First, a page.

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Imperium: From the Sunday Times bestselling author (Cicero Trilogy, 4)

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I also found the characters and the narrative compelling enough that I will likely continue on with the series to see what happens next. Robert Harris has Tiro, Cicero's scribe/clerk, writing the linear in time progressions of his younger "coming up" to power years. Since I was originally seduced into my passion for learning about the Roman Empire by Colleen McCullough and her "Masters of Rome" series of novels, I naturally began this investigation of the life of Cicero with misgivings since Cicero is less than heroic in McCullough's books that tend to present Julius Caesar as the more admirable character. There was no way I would not want to read some historical fiction about him, especially when I saw that Harris wrote his trilogy on Cicero from the point of view of Tiro.

Imperium is an epic account of the timeless struggle for power and the sudden disintegration of a society.Despite it's problems, I'm fully invested in Cicero's plight and will definitely pick up the sequel. Corruption is rife throughout the mechanics of the election, and there is a conspiracy to consolidate power. Despite the Part Two not being as good as Part One (for my tastes), it was still entertaining enough to make me want to continue with the series. The audiobook is well narrated by Bill Wallis, except that he does not clearly articulate Roman names. For a far better fictional evocation of ancient Rome, stronger characters, and a real sense of history I would recommend Colleen McCullough's Masters of Rome series far above this.

If I hadn't already read the books years ago, thus remembering roughly who's who and what's what, I would have struggled to stay interested. Anyway, the story is a fictional biography centering on the legendary orator, Cicero, as told by his private secretary, Tiro. At the age of forty-two, the youngest age permitted to achieve the supreme imperium of the Roman consulship, the 'new man' has achieved his ultimate ambition. Both are grippingly brought to life with wonderful human touches such as the great military leader, but oratorical klutz, Pompey stumbling through his first Senate speech with a a "bluffer's guide to procedure written out for him by the famous scholar Varro".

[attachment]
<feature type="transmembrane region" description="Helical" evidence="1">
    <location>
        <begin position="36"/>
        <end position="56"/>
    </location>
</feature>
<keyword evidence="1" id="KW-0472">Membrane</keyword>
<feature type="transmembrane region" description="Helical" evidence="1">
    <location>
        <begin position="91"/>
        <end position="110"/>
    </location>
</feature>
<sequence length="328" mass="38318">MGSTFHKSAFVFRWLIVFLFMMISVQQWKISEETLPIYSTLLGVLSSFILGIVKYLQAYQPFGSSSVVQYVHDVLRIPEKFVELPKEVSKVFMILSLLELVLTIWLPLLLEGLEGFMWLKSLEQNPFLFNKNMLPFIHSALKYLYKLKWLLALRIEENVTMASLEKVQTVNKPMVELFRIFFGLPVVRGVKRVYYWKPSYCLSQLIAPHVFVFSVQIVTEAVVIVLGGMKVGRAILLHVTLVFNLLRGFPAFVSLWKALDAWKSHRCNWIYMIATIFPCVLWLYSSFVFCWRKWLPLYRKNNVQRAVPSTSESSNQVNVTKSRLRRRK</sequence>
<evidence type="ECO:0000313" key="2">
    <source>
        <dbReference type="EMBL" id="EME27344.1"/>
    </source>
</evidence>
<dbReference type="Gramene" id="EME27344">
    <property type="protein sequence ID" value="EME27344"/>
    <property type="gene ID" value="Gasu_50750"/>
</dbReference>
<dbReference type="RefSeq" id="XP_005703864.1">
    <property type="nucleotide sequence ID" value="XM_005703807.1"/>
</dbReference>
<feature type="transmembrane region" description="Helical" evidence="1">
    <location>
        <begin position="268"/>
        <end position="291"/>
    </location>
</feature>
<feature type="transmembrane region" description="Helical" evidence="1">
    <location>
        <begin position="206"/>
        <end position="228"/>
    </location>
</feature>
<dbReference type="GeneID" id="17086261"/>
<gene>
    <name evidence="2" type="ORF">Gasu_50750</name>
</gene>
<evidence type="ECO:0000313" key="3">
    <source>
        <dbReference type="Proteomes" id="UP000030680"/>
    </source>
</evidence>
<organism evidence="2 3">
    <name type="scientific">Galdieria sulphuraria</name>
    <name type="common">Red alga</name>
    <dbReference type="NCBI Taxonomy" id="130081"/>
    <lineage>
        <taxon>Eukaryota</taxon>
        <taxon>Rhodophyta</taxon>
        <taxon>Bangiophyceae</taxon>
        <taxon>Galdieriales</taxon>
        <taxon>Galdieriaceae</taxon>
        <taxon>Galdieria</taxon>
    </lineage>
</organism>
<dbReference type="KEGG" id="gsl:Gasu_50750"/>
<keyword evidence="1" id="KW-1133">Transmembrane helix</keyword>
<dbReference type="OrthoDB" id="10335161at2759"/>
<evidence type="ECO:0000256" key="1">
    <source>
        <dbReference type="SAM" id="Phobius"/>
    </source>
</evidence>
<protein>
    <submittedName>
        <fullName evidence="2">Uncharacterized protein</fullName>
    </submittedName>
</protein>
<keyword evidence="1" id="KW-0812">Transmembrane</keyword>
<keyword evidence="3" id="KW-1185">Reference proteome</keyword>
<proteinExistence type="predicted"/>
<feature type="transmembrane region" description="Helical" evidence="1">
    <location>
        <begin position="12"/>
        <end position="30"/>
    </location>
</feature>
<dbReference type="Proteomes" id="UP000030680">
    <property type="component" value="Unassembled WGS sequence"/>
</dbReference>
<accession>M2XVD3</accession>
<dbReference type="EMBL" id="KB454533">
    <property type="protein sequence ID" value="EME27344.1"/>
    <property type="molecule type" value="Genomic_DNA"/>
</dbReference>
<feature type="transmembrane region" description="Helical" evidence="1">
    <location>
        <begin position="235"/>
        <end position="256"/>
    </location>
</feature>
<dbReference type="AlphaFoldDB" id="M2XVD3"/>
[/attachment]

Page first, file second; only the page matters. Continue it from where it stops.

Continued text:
Harris's work provides an interesting glimpse into the lives of the rich, famous, corrupt, and powerful of Rome during the age of Julius Caesar, Pompey, and, of course, Cicero himself.

He's proven correct, as the Verres case turns him into Rome's most famous advocate and gives him the edge over Hortensius, his rival for the laurels of greatest Roman orator.

Aquí el Sr Harris nos cuenta solo juicios de Cicerón o mini-intrigas con rivales políticos de la época. Imperium е първата от тилогията книги, които романизират живота на Цицерон и описват именно политическите процеси, довели първо до ерозията, а не след дълго и до пълното унищожение на демокрацията в Рим - и възкачването на първия император. But, Cicero had to request a loan from her through her business manager as if she was just another moneylender in the forum. The book was serialised as the Book at Bedtime on BBC Radio 4 from 4 to 15 September 2006, read by Douglas Hodge. He was also not militarily inclined so he did not seek the traditional path to political power through conquest either.

The book deals with the fascinating life of the political animal and great thinker, Marcus Tullius Cicero. Cicero is a junior Senator in the Roman Senate who has already garnered somewhat of a reputation as a brilliant speaker.The narrative is both epic and intimate, capturing the grandeur of Roman history and the personal tragedies of Cicero's life with equal effectiveness. With only ten days to go until the games of Pompey the Great, Cicero follows Terentia's advice and makes a short, withering speech saying he will make his case in the space of ten days. However, the two men intensely dislike each other and Cicero refuses to support Crassus's request for a triumph. Cicero puts on a splendid show with a large crowd of supporters and followers accompanying him on the parade and Hortensius comes up to him with a message which leaves Catilina and Hybrida confused as they know the two men are arch enemies.

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